“You would not if you saw the place,” said Dr. May. “I believe Norman is very angry with me for letting them go near it.”

“Ah! but they are of real use there!”

“And Miss Meta is obliged to take to envying the black-hole of Cocksmoor, instead of being content with the eglantine bowers of Abbotstoke! I commiserate her!” said the doctor.

“If I did any good instead of harm at Abbotstoke!”

“Harm!” exclaimed Margaret.

“They went on very well without me,” said Meta; “but ever since I have had the class they have been getting naughtier and noisier every Sunday; and, last Sunday, the prettiest of all—the one I liked best, and had done everything for—she began to mimic me—held up her finger, as I did, and made them all laugh!”

“Well, that is very bad!” said Margaret; “but I suppose she was a very little one.”

“No, a quick clever one, who knew much better, about nine years old. She used to be always at home in the week, dragging about a great baby; and we managed that her mother should afford to stay at home and send her to school. It seemed such a pity her cleverness should be wasted.”

The doctor smiled. “Ah! depend upon it, the tyrant-baby was the best disciplinarian.”

Meta looked extremely puzzled.

“Papa means,” said Margaret, “that if she was inclined to be conceited, the being teased at home might do her more good than being brought forward at school.”

“I have done everything wrong, it seems,” said Meta, with a shade of what the French call depit. “I thought it must be right and good—but it has only done mischief; and now papa says they are an ungrateful set, and that, if it vexes me, I had better have no more to do with them!”

“It does not vex you so much as that, I hope,” said Margaret.

“Oh, I could not bear that!” said Meta; “but it is so different from what I thought!”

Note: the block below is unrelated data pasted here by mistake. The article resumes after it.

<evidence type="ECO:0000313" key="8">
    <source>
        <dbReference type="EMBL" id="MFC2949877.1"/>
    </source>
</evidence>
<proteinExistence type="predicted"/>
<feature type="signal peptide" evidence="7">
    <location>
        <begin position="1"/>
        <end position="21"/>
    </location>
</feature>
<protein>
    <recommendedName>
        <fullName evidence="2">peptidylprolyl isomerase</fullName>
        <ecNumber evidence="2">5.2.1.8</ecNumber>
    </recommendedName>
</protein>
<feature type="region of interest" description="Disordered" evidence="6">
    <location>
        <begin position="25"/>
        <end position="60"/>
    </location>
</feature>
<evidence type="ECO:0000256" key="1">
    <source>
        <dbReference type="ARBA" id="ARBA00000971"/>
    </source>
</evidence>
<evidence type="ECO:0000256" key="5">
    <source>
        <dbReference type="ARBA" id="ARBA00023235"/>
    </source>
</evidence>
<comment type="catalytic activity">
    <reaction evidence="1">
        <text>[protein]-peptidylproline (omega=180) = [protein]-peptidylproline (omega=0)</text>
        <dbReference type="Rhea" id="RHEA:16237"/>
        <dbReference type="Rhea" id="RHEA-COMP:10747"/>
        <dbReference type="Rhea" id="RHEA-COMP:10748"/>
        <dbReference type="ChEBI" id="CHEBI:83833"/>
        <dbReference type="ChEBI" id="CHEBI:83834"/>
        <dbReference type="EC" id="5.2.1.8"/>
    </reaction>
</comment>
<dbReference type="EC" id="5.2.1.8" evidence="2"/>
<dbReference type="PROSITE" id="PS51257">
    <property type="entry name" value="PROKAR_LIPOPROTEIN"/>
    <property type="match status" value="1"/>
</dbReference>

“Ah! you had an Arcadia of good little girls in straw hats, such as I see in Blanche’s little books,” said the doctor, “all making the young lady an oracle, and doing wrong—if they do it at all—in the simplest way, just for an example to the others.”

“Dr. May! How can you know so well? But do you really think it is their fault, or mine?”

“Do you think me a conjurer?”

“Well, but what do you think?”

“What do Mr. and Mrs. Charles Wilmot think?”

“I know Mrs. Wilmot thinks I spoil my class. She spoke to me about making favourites, and sometimes has seemed surprised at things which I have done. Last Sunday she told me she thought I had better have a steadier class, and I know whom she will give me—the great big, stupid ones, at the bottom of the first class! I do believe it is only out of good-nature that she does not tell me not to teach at all. I have a great mind I will not; I know I do nothing but harm.”

“What shall you say if I tell you I think so too?” asked the doctor.

“Oh, Dr. May, you don’t really? Now, does he, Miss May? I am sure I only want to do them good. I don’t know what I can have done.”

Margaret made her perceive that the doctor was smiling, and she changed her tone, and earnestly begged to be told what they thought of the case; for if she should show her concern at home, her father and governess would immediately beg her to cease from all connection with the school, and she did not feel at all convinced that Mrs. Wilmot liked to have her there. Feeling injured by the implied accusation of mismanagement, yet, with a sense of its truth, used to be petted, and new to rebuffs, yet with a sincere wish to act rightly, she was much perplexed by this, her first reverse, and had come partly with the view of consulting Flora, though she had fallen on other counsellors.

“Margaret, our adviser general,” said the doctor, “what do you say? Put yourself in the place of Mrs. Charles Wilmot, and say, shall Miss Rivers teach or not?”

“I had rather you would, papa.”

“Not I—I never kept school.”

“Well, then, I being Mrs. Wilmot, should certainly be mortified if Miss Rivers deserted me because the children were naughty. I think, I think I had rather she came and asked me what she had better do.”

“And you would answer ‘teach,’ for fear of vexing her,” said Meta.

“I should, and also for the sake of letting her learn to teach.”

“The point where only trial shows one’s ignorance,” said Dr. May.

“But I don’t want to do it for my own sake,” said Meta. “I do everything for my own sake already.”

“For theirs, then,” said the doctor. “If teaching will not come by nature, you must serve an apprenticeship, if you mean to be of service in that line. Perhaps it was the gift that the fairies omitted.”

“But will it do any good to them?”

“I can’t tell; but I am sure it would do them harm for you to give it up, because it is disagreeable.”

“Well,” said Meta, with a sigh, “I’ll go and talk to Mrs. Wilmot. I could not bear to give up anything that seems right just now, because of the Confirmation.”